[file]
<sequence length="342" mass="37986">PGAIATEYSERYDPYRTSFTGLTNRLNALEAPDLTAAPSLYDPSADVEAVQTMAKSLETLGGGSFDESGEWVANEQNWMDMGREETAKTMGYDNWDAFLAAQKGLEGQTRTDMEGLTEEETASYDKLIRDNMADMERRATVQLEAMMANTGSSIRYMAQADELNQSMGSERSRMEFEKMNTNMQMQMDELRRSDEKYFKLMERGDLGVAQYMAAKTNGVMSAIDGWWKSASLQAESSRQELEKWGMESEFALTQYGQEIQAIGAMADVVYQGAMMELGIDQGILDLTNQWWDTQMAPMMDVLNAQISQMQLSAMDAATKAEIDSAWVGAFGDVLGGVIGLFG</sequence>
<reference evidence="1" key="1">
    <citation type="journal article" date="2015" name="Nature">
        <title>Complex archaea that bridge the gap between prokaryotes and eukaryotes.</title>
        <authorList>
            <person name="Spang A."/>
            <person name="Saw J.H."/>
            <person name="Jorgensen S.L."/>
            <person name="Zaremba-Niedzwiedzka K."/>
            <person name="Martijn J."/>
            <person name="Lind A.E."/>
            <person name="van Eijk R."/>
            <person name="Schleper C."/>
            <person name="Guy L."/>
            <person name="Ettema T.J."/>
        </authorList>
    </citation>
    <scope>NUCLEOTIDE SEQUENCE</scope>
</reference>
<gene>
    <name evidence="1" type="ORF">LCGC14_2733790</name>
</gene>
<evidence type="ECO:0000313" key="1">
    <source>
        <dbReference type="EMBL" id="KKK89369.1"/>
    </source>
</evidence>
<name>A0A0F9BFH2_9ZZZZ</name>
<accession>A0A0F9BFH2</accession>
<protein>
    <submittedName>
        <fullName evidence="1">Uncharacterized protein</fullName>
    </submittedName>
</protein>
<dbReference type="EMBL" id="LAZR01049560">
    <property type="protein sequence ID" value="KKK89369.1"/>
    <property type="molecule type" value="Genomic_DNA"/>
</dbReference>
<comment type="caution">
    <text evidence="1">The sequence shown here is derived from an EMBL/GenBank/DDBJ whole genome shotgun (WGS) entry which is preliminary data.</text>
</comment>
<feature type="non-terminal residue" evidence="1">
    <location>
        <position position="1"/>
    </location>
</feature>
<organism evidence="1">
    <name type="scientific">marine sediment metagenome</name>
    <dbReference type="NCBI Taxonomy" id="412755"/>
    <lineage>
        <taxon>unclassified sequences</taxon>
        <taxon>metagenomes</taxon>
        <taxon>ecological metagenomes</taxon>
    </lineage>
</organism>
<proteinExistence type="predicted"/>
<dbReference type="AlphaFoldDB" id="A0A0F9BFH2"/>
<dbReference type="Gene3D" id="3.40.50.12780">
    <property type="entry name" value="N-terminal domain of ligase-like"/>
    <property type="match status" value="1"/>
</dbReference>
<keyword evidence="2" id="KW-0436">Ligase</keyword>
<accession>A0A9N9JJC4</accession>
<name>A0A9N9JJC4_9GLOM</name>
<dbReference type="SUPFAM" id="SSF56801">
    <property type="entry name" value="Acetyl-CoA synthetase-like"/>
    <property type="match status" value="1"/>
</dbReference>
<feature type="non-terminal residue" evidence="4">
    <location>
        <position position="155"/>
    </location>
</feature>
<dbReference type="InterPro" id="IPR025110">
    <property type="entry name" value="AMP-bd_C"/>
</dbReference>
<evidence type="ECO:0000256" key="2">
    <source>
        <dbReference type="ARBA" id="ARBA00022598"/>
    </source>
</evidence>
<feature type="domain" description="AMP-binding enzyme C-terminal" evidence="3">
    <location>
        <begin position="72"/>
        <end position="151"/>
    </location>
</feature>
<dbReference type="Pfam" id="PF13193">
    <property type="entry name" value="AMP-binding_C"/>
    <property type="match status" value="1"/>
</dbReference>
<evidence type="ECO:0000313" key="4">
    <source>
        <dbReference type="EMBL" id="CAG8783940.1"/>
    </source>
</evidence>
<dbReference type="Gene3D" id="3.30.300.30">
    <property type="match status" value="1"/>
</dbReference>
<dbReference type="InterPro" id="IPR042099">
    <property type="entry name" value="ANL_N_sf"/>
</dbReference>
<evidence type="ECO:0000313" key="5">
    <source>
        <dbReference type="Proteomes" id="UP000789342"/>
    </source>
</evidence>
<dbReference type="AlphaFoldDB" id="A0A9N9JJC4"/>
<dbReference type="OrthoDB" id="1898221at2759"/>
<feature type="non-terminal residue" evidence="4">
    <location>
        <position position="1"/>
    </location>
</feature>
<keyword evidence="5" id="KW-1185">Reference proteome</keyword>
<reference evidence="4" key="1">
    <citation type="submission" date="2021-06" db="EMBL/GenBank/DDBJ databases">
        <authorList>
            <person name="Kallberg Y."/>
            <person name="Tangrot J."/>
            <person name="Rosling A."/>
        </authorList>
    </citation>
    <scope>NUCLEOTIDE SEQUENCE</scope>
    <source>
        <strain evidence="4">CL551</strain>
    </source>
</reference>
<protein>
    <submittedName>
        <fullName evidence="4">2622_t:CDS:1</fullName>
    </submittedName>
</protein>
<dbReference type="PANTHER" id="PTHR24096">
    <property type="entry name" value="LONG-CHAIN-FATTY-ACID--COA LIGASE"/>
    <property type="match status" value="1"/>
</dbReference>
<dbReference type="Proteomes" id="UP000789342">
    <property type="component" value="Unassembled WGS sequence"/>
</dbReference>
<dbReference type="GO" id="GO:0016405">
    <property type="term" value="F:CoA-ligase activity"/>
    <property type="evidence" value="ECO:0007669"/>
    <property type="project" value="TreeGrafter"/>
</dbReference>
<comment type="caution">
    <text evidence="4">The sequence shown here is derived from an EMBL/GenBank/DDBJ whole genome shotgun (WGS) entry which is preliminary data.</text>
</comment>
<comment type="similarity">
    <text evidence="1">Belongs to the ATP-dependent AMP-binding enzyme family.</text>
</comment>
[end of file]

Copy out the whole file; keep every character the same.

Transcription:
<sequence length="342" mass="37986">PGAIATEYSERYDPYRTSFTGLTNRLNALEAPDLTAAPSLYDPSADVEAVQTMAKSLETLGGGSFDESGEWVANEQNWMDMGREETAKTMGYDNWDAFLAAQKGLEGQTRTDMEGLTEEETASYDKLIRDNMADMERRATVQLEAMMANTGSSIRYMAQADELNQSMGSERSRMEFEKMNTNMQMQMDELRRSDEKYFKLMERGDLGVAQYMAAKTNGVMSAIDGWWKSASLQAESSRQELEKWGMESEFALTQYGQEIQAIGAMADVVYQGAMMELGIDQGILDLTNQWWDTQMAPMMDVLNAQISQMQLSAMDAATKAEIDSAWVGAFGDVLGGVIGLFG</sequence>
<reference evidence="1" key="1">
    <citation type="journal article" date="2015" name="Nature">
        <title>Complex archaea that bridge the gap between prokaryotes and eukaryotes.</title>
        <authorList>
            <person name="Spang A."/>
            <person name="Saw J.H."/>
            <person name="Jorgensen S.L."/>
            <person name="Zaremba-Niedzwiedzka K."/>
            <person name="Martijn J."/>
            <person name="Lind A.E."/>
            <person name="van Eijk R."/>
            <person name="Schleper C."/>
            <person name="Guy L."/>
            <person name="Ettema T.J."/>
        </authorList>
    </citation>
    <scope>NUCLEOTIDE SEQUENCE</scope>
</reference>
<gene>
    <name evidence="1" type="ORF">LCGC14_2733790</name>
</gene>
<evidence type="ECO:0000313" key="1">
    <source>
        <dbReference type="EMBL" id="KKK89369.1"/>
    </source>
</evidence>
<name>A0A0F9BFH2_9ZZZZ</name>
<accession>A0A0F9BFH2</accession>
<protein>
    <submittedName>
        <fullName evidence="1">Uncharacterized protein</fullName>
    </submittedName>
</protein>
<dbReference type="EMBL" id="LAZR01049560">
    <property type="protein sequence ID" value="KKK89369.1"/>
    <property type="molecule type" value="Genomic_DNA"/>
</dbReference>
<comment type="caution">
    <text evidence="1">The sequence shown here is derived from an EMBL/GenBank/DDBJ whole genome shotgun (WGS) entry which is preliminary data.</text>
</comment>
<feature type="non-terminal residue" evidence="1">
    <location>
        <position position="1"/>
    </location>
</feature>
<organism evidence="1">
    <name type="scientific">marine sediment metagenome</name>
    <dbReference type="NCBI Taxonomy" id="412755"/>
    <lineage>
        <taxon>unclassified sequences</taxon>
        <taxon>metagenomes</taxon>
        <taxon>ecological metagenomes</taxon>
    </lineage>
</organism>
<proteinExistence type="predicted"/>
<dbReference type="AlphaFoldDB" id="A0A0F9BFH2"/>
<dbReference type="Gene3D" id="3.40.50.12780">
    <property type="entry name" value="N-terminal domain of ligase-like"/>
    <property type="match status" value="1"/>
</dbReference>
<keyword evidence="2" id="KW-0436">Ligase</keyword>
<accession>A0A9N9JJC4</accession>
<name>A0A9N9JJC4_9GLOM</name>
<dbReference type="SUPFAM" id="SSF56801">
    <property type="entry name" value="Acetyl-CoA synthetase-like"/>
    <property type="match status" value="1"/>
</dbReference>
<feature type="non-terminal residue" evidence="4">
    <location>
        <position position="155"/>
    </location>
</feature>
<dbReference type="InterPro" id="IPR025110">
    <property type="entry name" value="AMP-bd_C"/>
</dbReference>
<evidence type="ECO:0000256" key="2">
    <source>
        <dbReference type="ARBA" id="ARBA00022598"/>
    </source>
</evidence>
<feature type="domain" description="AMP-binding enzyme C-terminal" evidence="3">
    <location>
        <begin position="72"/>
        <end position="151"/>
    </location>
</feature>
<dbReference type="Pfam" id="PF13193">
    <property type="entry name" value="AMP-binding_C"/>
    <property type="match status" value="1"/>
</dbReference>
<evidence type="ECO:0000313" key="4">
    <source>
        <dbReference type="EMBL" id="CAG8783940.1"/>
    </source>
</evidence>
<dbReference type="Gene3D" id="3.30.300.30">
    <property type="match status" value="1"/>
</dbReference>
<dbReference type="InterPro" id="IPR042099">
    <property type="entry name" value="ANL_N_sf"/>
</dbReference>
<evidence type="ECO:0000313" key="5">
    <source>
        <dbReference type="Proteomes" id="UP000789342"/>
    </source>
</evidence>
<dbReference type="AlphaFoldDB" id="A0A9N9JJC4"/>
<dbReference type="OrthoDB" id="1898221at2759"/>
<feature type="non-terminal residue" evidence="4">
    <location>
        <position position="1"/>
    </location>
</feature>
<keyword evidence="5" id="KW-1185">Reference proteome</keyword>
<reference evidence="4" key="1">
    <citation type="submission" date="2021-06" db="EMBL/GenBank/DDBJ databases">
        <authorList>
            <person name="Kallberg Y."/>
            <person name="Tangrot J."/>
            <person name="Rosling A."/>
        </authorList>
    </citation>
    <scope>NUCLEOTIDE SEQUENCE</scope>
    <source>
        <strain evidence="4">CL551</strain>
    </source>
</reference>
<protein>
    <submittedName>
        <fullName evidence="4">2622_t:CDS:1</fullName>
    </submittedName>
</protein>
<dbReference type="PANTHER" id="PTHR24096">
    <property type="entry name" value="LONG-CHAIN-FATTY-ACID--COA LIGASE"/>
    <property type="match status" value="1"/>
</dbReference>
<dbReference type="Proteomes" id="UP000789342">
    <property type="component" value="Unassembled WGS sequence"/>
</dbReference>
<dbReference type="GO" id="GO:0016405">
    <property type="term" value="F:CoA-ligase activity"/>
    <property type="evidence" value="ECO:0007669"/>
    <property type="project" value="TreeGrafter"/>
</dbReference>
<comment type="caution">
    <text evidence="4">The sequence shown here is derived from an EMBL/GenBank/DDBJ whole genome shotgun (WGS) entry which is preliminary data.</text>
</comment>
<comment type="similarity">
    <text evidence="1">Belongs to the ATP-dependent AMP-binding enzyme family.</text>
</comment>